Walters was born on September 25, 1929, in Boston, Massachusetts. Her father, Lou Walters, ran a nightclub in Manhattan and her mother, Dena, was a homemaker. She has an older sister, Jacqueline. Walters spent her childhood in New York City, attending the Ethical Culture Fieldston School, an elite preparatory school. After graduating high school, she attended Sarah Lawrence College and graduated in 1951 with a degree in English.

Professional Life

In 1951, Walters began her career in television broadcasting, joining NBC in New York. She produced a children's show then went to CBS to become a writer for The Morning Show.

By 1961, Walters had moved over to NBC, she eventually became a regular on an early morning show called The Today Show.

In 1979, Walters joined ABC News as correspondent for the show "20/20". She quickly ascended to the role of co-host, first with Hugh Downs.

Together, they launched an unprecedented era of serious and probing interviews.

Walters made her mark with in-depth interviews with notable figures such as Betty Ford, Indira Gandhi, and the Shah of Iran.

In 1997, Walters created the groundbreaking talk show The View with its signature round table of women discussing the day’s events. The show has become a great success, garnering more than a dozen Daytime Emmy awards and inspiring the creation of other talk shows.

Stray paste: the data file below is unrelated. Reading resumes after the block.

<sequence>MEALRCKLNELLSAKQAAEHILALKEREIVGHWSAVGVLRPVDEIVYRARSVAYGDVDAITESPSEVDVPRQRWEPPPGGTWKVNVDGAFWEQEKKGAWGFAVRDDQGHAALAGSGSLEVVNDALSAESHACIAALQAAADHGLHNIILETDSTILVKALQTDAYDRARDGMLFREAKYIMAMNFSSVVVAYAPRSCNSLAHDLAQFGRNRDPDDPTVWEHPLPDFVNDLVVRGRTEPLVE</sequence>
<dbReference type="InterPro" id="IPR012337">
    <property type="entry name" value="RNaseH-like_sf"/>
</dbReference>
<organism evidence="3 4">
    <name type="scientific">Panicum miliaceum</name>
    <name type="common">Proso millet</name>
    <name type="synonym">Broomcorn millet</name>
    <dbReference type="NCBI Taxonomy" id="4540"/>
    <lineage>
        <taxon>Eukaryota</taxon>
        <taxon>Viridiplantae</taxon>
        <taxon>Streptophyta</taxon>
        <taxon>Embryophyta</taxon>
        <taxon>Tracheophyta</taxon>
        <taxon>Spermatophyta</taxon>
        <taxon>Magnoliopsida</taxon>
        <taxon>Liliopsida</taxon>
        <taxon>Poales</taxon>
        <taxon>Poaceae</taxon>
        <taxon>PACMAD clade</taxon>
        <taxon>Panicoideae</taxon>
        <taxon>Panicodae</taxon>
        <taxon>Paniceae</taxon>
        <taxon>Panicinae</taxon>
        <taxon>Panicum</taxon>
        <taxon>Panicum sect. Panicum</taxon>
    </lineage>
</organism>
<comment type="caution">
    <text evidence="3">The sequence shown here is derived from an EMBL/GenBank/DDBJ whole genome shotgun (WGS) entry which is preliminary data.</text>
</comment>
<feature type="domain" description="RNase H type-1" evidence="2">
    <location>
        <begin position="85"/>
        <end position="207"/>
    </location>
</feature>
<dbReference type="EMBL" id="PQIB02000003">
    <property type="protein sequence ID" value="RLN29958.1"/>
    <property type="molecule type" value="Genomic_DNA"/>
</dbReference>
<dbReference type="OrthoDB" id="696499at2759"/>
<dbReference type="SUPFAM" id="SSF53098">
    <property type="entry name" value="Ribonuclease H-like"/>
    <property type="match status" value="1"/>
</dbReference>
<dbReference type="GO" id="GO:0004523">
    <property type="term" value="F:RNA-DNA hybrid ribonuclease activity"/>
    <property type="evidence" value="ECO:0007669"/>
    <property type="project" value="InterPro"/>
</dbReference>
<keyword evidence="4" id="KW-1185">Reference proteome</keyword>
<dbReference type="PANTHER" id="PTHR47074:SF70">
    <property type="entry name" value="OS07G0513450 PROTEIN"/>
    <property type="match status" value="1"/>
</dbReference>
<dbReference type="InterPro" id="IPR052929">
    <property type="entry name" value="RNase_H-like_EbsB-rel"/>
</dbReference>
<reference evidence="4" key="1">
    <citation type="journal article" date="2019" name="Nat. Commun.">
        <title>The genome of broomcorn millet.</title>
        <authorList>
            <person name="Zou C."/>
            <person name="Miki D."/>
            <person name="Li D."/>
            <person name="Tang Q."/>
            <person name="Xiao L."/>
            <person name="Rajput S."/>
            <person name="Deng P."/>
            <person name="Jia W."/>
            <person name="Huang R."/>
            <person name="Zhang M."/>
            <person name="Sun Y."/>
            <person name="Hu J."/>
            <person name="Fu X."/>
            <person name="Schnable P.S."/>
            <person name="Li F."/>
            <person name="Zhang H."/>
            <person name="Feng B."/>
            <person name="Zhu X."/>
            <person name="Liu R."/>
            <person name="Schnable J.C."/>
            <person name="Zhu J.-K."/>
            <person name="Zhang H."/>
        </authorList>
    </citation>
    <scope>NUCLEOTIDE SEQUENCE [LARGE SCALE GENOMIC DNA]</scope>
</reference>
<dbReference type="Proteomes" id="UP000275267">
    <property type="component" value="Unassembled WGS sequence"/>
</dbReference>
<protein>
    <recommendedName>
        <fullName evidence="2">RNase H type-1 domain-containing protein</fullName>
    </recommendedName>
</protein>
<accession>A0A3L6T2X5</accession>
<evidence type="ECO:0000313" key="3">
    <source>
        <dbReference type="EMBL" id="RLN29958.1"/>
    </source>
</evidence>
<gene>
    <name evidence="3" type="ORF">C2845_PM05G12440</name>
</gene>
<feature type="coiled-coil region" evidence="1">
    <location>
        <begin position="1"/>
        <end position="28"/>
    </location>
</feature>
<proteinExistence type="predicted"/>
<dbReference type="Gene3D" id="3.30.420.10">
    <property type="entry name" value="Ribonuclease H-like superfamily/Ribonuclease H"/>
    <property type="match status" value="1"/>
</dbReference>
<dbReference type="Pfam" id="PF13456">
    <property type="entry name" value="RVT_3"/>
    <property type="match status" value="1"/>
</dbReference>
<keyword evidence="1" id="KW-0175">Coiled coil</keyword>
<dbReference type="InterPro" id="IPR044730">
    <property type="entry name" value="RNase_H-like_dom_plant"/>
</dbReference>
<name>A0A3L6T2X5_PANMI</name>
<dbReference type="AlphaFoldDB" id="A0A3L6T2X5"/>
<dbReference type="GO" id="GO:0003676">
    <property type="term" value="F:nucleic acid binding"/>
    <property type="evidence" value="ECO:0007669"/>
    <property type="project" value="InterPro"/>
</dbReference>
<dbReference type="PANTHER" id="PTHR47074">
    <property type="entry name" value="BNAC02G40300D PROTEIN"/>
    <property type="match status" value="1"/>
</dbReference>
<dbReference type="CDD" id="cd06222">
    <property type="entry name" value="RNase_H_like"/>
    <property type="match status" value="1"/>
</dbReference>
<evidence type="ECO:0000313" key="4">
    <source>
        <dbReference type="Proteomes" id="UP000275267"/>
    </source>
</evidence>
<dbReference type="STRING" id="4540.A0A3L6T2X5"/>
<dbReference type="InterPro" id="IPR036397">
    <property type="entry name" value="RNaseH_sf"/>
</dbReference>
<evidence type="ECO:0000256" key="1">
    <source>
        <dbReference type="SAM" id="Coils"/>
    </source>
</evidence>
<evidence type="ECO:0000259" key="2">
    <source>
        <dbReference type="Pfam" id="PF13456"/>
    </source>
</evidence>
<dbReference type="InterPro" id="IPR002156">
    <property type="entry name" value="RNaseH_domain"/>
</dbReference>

Walters also had a career in publishing, writing four books about her interviews, including Audition: A Memoir. Throughout her career, Walters has won numerous awards, including the Lifetime Achievement Emmy Award, seven Daytime Emmy Awards, and the Peabody Award.

Walters was a tireless advocate for education, supporting charities and non-profits, and becoming the namesake for the Barbara Walters Campus Center at Sarah Lawrence College.

She earned a reputation as a fierce and determined interviewer and a true trailblazer in the field of journalism. She is widely known as one of the most influential figures in media and has inspired generations of aspiring journalists.

The contribution of journalists like these and their important work is why every year the world celebrates National Journalism Day or Press Freedom Day.


Edward R. Murrow

Edward R. Murrow, born Egbert Roscoe Murrow, was a groundbreaking American broadcast journalist remembered for his history-making reporting on the political and social struggles of the 1930s and ‘40s. His style, charisma, and willingness to take risks earned him recognition as a pioneer of broadcast journalism and a household name in the United States.